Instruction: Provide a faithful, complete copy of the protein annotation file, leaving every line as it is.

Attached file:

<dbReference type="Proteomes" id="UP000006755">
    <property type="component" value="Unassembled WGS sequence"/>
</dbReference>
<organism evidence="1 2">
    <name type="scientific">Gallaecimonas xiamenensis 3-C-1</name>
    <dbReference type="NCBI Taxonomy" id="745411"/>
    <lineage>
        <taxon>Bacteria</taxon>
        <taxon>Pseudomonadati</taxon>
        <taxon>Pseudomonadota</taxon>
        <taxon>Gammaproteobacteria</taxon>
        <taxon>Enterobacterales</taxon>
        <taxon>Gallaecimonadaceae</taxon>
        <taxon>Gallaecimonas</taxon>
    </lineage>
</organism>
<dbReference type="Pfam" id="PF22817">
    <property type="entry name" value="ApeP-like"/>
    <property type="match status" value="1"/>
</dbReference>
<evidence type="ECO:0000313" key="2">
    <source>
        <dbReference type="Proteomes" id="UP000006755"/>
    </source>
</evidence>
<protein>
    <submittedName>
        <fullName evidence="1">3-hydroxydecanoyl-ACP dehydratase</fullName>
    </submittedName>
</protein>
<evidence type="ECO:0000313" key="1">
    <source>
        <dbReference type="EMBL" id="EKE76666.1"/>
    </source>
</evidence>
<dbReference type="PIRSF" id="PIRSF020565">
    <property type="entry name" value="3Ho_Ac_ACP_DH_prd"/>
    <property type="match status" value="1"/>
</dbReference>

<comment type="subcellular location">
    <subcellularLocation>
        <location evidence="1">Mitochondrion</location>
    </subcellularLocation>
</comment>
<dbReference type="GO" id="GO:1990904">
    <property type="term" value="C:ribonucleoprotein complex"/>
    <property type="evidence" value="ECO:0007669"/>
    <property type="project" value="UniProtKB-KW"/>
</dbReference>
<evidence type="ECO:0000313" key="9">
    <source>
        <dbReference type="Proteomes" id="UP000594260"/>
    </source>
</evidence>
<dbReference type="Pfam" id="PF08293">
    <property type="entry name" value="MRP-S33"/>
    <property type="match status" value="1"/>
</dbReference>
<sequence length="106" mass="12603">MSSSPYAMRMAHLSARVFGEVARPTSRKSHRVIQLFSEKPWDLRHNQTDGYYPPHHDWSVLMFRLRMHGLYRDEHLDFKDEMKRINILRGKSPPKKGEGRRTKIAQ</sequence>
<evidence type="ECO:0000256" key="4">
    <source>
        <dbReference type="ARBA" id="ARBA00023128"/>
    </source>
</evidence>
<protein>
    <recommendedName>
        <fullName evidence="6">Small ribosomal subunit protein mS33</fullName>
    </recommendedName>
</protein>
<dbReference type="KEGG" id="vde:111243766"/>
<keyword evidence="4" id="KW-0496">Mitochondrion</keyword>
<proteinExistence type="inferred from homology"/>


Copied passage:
<dbReference type="Proteomes" id="UP000006755">
    <property type="component" value="Unassembled WGS sequence"/>
</dbReference>
<organism evidence="1 2">
    <name type="scientific">Gallaecimonas xiamenensis 3-C-1</name>
    <dbReference type="NCBI Taxonomy" id="745411"/>
    <lineage>
        <taxon>Bacteria</taxon>
        <taxon>Pseudomonadati</taxon>
        <taxon>Pseudomonadota</taxon>
        <taxon>Gammaproteobacteria</taxon>
        <taxon>Enterobacterales</taxon>
        <taxon>Gallaecimonadaceae</taxon>
        <taxon>Gallaecimonas</taxon>
    </lineage>
</organism>
<dbReference type="Pfam" id="PF22817">
    <property type="entry name" value="ApeP-like"/>
    <property type="match status" value="1"/>
</dbReference>
<evidence type="ECO:0000313" key="2">
    <source>
        <dbReference type="Proteomes" id="UP000006755"/>
    </source>
</evidence>
<protein>
    <submittedName>
        <fullName evidence="1">3-hydroxydecanoyl-ACP dehydratase</fullName>
    </submittedName>
</protein>
<evidence type="ECO:0000313" key="1">
    <source>
        <dbReference type="EMBL" id="EKE76666.1"/>
    </source>
</evidence>
<dbReference type="PIRSF" id="PIRSF020565">
    <property type="entry name" value="3Ho_Ac_ACP_DH_prd"/>
    <property type="match status" value="1"/>
</dbReference>

<comment type="subcellular location">
    <subcellularLocation>
        <location evidence="1">Mitochondrion</location>
    </subcellularLocation>
</comment>
<dbReference type="GO" id="GO:1990904">
    <property type="term" value="C:ribonucleoprotein complex"/>
    <property type="evidence" value="ECO:0007669"/>
    <property type="project" value="UniProtKB-KW"/>
</dbReference>
<evidence type="ECO:0000313" key="9">
    <source>
        <dbReference type="Proteomes" id="UP000594260"/>
    </source>
</evidence>
<dbReference type="Pfam" id="PF08293">
    <property type="entry name" value="MRP-S33"/>
    <property type="match status" value="1"/>
</dbReference>
<sequence length="106" mass="12603">MSSSPYAMRMAHLSARVFGEVARPTSRKSHRVIQLFSEKPWDLRHNQTDGYYPPHHDWSVLMFRLRMHGLYRDEHLDFKDEMKRINILRGKSPPKKGEGRRTKIAQ</sequence>
<evidence type="ECO:0000256" key="4">
    <source>
        <dbReference type="ARBA" id="ARBA00023128"/>
    </source>
</evidence>
<protein>
    <recommendedName>
        <fullName evidence="6">Small ribosomal subunit protein mS33</fullName>
    </recommendedName>
</protein>
<dbReference type="KEGG" id="vde:111243766"/>
<keyword evidence="4" id="KW-0496">Mitochondrion</keyword>
<proteinExistence type="inferred from homology"/>